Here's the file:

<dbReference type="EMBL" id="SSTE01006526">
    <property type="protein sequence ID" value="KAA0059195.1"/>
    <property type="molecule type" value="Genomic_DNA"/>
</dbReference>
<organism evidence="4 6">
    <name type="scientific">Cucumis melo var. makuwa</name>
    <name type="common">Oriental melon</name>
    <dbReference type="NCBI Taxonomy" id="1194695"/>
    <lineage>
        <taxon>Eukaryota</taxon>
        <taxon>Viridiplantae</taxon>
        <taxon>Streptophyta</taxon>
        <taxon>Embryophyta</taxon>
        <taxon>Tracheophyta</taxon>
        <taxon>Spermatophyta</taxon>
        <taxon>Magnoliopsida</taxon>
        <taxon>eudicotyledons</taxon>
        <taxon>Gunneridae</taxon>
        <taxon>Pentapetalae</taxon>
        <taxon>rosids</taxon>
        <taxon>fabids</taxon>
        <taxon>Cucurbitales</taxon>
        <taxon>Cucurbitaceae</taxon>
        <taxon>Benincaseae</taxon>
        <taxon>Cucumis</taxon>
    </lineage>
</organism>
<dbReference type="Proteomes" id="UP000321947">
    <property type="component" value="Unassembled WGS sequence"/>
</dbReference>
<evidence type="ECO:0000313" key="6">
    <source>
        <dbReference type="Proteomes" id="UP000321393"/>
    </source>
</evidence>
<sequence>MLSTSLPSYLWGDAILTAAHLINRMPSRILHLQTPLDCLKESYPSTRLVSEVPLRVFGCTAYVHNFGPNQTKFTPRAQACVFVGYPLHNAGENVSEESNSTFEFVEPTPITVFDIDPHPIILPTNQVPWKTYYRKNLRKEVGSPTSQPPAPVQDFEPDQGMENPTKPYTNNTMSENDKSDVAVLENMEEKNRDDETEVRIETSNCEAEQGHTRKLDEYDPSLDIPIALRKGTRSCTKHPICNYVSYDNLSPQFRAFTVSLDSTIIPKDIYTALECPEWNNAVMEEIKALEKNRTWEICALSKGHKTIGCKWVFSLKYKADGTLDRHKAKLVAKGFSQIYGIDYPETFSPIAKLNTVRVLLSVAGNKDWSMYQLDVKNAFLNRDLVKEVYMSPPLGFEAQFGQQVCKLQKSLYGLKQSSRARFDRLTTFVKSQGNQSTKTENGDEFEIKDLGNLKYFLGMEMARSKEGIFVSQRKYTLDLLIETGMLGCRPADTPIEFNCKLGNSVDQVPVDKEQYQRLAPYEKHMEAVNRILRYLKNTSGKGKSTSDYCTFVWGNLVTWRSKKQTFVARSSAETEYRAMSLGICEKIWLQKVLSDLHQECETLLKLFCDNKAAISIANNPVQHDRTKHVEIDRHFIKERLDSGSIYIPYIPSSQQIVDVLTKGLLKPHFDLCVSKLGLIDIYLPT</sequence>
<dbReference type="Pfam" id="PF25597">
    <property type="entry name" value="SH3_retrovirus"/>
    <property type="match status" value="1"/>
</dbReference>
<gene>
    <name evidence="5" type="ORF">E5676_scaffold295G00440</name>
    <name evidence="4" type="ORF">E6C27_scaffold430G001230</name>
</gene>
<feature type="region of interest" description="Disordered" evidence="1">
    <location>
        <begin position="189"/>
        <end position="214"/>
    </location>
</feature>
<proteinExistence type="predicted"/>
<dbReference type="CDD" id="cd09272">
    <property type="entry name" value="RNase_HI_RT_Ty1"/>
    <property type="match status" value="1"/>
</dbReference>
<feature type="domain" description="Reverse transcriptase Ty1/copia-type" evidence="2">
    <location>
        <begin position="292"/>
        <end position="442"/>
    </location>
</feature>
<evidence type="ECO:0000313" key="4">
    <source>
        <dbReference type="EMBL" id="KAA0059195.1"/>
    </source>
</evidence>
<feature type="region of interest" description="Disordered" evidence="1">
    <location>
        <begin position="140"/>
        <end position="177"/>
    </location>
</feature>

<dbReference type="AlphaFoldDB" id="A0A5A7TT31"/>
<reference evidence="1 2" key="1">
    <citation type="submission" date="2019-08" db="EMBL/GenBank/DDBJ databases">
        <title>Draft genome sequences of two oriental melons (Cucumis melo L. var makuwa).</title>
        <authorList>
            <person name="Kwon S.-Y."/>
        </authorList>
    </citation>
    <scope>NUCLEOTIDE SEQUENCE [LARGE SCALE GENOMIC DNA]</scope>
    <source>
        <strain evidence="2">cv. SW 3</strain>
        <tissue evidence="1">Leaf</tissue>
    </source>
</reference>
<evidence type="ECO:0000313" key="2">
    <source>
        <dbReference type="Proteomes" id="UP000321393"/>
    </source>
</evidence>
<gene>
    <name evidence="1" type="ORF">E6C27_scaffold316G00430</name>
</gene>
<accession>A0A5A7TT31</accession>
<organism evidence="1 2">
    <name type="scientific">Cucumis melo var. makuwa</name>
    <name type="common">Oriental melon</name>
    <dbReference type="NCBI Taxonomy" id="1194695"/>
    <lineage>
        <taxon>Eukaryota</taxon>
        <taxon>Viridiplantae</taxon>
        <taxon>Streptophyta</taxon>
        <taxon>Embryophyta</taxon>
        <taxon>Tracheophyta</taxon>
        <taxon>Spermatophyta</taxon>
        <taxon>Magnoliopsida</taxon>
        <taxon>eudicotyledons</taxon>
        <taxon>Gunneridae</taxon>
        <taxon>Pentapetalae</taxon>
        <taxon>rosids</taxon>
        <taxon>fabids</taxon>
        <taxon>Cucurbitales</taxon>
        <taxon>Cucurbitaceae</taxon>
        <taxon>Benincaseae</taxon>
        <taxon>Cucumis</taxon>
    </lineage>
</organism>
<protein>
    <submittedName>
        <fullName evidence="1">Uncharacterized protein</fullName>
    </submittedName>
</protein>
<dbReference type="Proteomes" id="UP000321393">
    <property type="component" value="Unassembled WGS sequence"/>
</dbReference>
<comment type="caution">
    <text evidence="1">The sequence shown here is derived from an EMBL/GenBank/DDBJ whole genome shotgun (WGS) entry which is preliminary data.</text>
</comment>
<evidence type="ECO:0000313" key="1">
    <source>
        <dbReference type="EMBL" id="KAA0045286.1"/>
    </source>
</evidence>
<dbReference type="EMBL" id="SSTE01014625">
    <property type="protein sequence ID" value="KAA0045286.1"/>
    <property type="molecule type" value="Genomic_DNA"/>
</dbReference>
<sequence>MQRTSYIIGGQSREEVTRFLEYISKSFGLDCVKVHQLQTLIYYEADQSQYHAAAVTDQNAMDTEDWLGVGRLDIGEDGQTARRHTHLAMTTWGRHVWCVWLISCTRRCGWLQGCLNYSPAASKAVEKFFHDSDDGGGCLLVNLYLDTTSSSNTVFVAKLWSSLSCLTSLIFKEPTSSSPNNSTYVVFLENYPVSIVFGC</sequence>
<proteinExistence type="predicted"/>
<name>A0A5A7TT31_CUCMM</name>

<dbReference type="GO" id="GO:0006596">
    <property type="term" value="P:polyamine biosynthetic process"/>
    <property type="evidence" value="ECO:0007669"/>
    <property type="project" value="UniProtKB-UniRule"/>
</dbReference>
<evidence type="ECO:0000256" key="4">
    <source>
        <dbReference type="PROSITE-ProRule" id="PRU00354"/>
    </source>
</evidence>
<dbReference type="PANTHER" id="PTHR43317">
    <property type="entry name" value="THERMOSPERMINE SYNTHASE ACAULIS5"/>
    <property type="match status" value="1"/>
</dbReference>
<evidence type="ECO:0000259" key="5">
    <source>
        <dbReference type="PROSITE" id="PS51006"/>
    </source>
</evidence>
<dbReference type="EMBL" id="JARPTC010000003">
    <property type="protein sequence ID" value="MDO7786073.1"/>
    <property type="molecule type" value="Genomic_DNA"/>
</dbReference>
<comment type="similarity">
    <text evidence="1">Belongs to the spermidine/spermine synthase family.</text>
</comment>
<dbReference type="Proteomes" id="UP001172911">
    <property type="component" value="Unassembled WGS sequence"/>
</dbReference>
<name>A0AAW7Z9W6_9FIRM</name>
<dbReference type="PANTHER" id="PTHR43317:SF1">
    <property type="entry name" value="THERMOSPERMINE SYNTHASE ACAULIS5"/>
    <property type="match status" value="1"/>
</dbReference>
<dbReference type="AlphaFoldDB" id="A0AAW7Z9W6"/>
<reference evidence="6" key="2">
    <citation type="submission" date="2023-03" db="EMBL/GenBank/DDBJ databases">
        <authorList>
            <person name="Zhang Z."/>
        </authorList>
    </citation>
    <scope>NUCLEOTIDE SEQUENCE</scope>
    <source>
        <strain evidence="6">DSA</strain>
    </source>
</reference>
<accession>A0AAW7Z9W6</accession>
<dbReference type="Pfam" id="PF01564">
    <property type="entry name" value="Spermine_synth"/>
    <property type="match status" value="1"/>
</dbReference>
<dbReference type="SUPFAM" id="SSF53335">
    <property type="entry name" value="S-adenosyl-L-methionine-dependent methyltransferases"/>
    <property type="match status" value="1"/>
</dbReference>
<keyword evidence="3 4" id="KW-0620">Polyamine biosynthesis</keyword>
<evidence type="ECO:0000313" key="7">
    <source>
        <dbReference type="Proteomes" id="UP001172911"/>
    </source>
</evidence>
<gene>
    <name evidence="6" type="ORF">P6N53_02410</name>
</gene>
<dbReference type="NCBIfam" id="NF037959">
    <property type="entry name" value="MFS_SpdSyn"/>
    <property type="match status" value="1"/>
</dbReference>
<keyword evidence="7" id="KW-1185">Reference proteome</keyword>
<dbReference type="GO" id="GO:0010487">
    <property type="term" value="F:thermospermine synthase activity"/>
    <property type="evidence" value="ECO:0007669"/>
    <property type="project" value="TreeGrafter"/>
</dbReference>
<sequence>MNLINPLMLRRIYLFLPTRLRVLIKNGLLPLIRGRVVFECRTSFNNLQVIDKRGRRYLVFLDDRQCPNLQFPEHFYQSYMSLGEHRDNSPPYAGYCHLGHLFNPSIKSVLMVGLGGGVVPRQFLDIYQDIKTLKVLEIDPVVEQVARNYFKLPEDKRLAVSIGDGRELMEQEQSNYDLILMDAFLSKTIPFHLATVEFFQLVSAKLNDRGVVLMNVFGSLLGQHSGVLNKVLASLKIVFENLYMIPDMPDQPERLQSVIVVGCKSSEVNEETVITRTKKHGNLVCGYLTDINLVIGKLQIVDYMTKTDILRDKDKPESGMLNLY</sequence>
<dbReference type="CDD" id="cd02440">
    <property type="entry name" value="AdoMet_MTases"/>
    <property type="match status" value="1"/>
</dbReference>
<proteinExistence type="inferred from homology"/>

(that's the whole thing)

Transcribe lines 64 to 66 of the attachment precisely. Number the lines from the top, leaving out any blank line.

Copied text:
        <dbReference type="EMBL" id="KAA0059195.1"/>
    </source>
</evidence>